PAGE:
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September 24, 2018

Pakistan’s absence from TB moot ‘depresses’ health specialists


September 24, 2018

Islamabad : With the President and Prime Minister abstaining from the United Nation’s High Level Meeting (UN HLM) on Tuberculosis scheduled in New York on September 26, Pakistan—a country which ranks 5th among the 30 high-burden TB countries—has not only squandered a rare opportunity to sensitize the global community about its specific challenges and opportunities to reverse the TB epidemic, but has also missed a historic chance to shape the world’s future response to the disease.

The UN HLM, which will result in a Political Declaration on TB, endorsed by heads of state, is being seen as the most significant political meeting ever held on TB. The Declaration will form the basis for a coordinated global response to TB.

“According to WHO, there were an estimated 510,000 incident TB cases in Pakistan in 2016, with 44,000 TB deaths. More than 95% of the budget to fight TB in Pakistan comes from The Global Fund. The federal and provincial governments together have not been able to commit more than US $80 million for the next three years, which means that we face a fiscal gap of about US $250 million. Punjab is the only province to have approved a PC-1 of US $34 million, which is a good start, but is not enough. The rest of the provinces have no approved PC-1s to date,” a high official working for TB control confided. “In a grave situation like ours, highest possible level of representation at the UN HLM on TB could have made a huge difference,” another TB specialist added.

An agreement to hold a dedicated UN HLM on a specialized topic is taken in exceptional circumstances through a UN resolution and vote, with the purpose of reaching agreement on cooperation measures and solutions on important global issues among Heads of State and government. As such, Pakistan’s absence from the process is being termed by health specialists in Pakistan as “truly depressing.”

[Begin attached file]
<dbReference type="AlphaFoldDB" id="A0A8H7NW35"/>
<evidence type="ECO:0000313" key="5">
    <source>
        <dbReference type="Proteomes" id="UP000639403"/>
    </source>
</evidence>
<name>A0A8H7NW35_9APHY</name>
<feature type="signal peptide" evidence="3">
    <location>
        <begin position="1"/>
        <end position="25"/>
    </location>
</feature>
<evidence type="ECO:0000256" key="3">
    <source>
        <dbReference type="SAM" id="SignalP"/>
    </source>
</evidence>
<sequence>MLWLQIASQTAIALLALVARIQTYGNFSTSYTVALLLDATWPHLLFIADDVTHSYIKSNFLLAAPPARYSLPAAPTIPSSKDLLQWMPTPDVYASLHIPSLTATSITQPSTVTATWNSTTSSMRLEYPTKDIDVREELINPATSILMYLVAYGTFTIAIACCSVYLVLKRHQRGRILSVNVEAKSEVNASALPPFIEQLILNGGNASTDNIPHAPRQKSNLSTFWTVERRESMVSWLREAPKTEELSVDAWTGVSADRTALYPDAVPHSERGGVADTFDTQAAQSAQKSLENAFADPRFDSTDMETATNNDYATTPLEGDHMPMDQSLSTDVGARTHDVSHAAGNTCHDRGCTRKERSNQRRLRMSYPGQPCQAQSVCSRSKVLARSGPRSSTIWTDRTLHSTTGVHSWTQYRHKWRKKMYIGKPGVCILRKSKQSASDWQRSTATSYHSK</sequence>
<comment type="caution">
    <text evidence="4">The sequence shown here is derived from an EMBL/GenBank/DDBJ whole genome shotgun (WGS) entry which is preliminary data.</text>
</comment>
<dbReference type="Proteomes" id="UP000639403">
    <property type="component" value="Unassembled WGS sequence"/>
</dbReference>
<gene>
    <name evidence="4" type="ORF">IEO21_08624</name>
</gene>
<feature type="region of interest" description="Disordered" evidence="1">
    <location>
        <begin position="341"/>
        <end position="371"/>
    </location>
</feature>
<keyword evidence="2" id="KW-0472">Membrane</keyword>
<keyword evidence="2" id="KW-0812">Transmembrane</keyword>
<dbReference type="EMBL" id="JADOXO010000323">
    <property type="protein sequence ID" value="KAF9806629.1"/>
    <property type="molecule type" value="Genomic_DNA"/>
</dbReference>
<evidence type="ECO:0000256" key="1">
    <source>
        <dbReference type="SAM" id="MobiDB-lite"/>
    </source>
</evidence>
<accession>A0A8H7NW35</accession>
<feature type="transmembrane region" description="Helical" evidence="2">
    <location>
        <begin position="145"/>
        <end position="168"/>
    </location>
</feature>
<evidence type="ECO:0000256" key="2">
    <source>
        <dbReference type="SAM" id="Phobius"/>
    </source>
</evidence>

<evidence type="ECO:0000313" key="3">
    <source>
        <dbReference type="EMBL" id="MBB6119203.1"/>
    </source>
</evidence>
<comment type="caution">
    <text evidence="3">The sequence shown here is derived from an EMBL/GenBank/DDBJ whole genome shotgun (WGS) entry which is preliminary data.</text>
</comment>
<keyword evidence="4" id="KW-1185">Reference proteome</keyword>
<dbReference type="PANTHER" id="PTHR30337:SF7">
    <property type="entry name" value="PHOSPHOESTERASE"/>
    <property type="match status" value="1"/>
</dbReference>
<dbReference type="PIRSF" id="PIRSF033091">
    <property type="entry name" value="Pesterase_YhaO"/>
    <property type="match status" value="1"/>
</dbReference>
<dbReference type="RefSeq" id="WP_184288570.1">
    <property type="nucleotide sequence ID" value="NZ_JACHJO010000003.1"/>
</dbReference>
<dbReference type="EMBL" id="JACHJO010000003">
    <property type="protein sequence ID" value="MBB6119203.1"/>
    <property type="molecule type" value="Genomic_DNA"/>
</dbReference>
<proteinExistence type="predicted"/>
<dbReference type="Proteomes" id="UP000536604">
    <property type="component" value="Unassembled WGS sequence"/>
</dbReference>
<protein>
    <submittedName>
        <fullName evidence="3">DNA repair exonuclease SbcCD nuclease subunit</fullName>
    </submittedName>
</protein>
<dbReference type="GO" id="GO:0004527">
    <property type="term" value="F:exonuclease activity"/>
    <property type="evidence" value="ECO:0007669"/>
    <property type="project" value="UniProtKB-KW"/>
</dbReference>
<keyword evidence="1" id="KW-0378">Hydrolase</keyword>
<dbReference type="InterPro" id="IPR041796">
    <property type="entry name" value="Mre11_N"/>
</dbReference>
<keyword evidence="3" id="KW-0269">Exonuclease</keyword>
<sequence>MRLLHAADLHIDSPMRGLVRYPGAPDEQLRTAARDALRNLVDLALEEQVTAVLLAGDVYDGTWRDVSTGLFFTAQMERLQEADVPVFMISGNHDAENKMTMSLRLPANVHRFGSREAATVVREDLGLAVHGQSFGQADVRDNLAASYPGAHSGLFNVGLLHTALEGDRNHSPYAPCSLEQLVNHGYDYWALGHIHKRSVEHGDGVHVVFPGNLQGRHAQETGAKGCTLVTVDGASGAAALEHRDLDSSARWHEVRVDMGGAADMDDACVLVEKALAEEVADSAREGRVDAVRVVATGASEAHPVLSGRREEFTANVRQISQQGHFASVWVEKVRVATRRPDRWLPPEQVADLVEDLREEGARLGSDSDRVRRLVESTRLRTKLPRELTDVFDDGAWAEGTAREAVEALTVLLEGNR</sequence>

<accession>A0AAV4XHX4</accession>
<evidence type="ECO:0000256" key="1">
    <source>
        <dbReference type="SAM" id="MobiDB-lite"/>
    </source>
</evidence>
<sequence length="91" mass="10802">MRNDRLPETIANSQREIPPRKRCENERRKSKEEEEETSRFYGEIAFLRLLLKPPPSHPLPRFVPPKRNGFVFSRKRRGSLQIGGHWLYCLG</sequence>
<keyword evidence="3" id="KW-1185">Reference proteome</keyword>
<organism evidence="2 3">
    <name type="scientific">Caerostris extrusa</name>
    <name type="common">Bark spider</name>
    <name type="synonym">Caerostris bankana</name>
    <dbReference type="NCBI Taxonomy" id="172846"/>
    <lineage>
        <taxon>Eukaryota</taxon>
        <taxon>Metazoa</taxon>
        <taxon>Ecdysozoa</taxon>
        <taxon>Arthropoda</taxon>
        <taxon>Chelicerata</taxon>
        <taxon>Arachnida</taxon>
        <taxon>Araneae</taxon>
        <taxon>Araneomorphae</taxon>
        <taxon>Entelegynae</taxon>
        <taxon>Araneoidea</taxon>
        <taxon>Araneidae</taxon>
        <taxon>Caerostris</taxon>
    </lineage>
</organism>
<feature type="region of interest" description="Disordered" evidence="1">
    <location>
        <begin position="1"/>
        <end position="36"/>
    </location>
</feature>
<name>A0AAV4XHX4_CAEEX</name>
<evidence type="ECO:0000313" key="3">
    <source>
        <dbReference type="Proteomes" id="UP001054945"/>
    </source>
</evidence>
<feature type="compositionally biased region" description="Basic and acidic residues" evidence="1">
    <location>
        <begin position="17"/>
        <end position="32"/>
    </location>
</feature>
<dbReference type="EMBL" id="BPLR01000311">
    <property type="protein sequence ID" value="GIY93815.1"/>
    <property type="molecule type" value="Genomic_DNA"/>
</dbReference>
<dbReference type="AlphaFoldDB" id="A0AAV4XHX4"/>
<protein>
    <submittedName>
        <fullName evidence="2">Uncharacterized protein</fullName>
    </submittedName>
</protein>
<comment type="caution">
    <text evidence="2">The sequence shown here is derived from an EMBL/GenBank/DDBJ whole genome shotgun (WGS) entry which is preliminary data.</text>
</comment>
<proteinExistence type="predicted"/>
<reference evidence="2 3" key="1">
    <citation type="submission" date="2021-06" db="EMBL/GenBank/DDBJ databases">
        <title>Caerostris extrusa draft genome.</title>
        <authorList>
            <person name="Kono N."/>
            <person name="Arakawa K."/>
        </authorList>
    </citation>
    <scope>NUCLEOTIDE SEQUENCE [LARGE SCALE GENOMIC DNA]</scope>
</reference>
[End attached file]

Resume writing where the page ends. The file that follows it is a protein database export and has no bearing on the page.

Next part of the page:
Ironically, nobody even from the Ministry of National Health Services, Regulation and Coordination will be attending the important session. Pakistan will be the only high TB burden country not present to sign the important Declaration, thereby missing a chance to voice its commitment to galvanizing the kind of multi-sectoral action required to end the TB epidemic.

The UN HLM on TB will be the biggest and best opportunity to raise the political priority for TB control at a time when TB remains the world’s deadliest infectious disease even though global efforts have averted an estimated 54 million TB deaths since 2000.

“Fewer people fell ill and died from TB last year but countries are still not doing enough to end TB by 2030,” the World Health Organization (WHO) warned at the launch of the 2018 Global TB Report, released in New York on September 18. The report calls for an unprecedented mobilization of national and international commitments and urges political leaders gathering for the first-ever UN HLM on TB to take decisive action.

To meet the global target of ending TB by 2030, countries need to urgently accelerate their response by taking measures such as increasing domestic and international funding to fight the disease. The WHO report provides an overview of the status of the epidemic and the challenges and opportunities countries face in responding to it.

Overall, TB deaths have decreased over the past year. In 2017, there were 1.6 million deaths (including among 300 000 HIV-positive people). Since 2000, a 44% reduction in TB deaths occurred among people with HIV compared with a 29% decrease among HIV-negative people. WHO estimates that a quarter of the world’s population has TB infection.

Underreporting and under-diagnosis of TB cases remains a major challenge. Of the 10 million people who fell ill with TB in 2017, only 6.4 million were officially recorded, leaving 3.6 million people undiagnosed or unreported. Treatment coverage lags behind at 64% and must increase to at least 90% by 2025 to meet the TB targets.

One of the most urgent challenges is to scale up funding. In 2018, investments in TB prevention and care in low- and middle-income countries fell US$3.5 billion short of what is needed. The report flags that without an increase in funding, the annual gap will widen to US$ 5.4 billion in 2020 and to at least US$ 6.1 billion in 2022.A further US$ 1.3 billion per year is required to accelerate the development of new vaccines, diagnostics and medicines.

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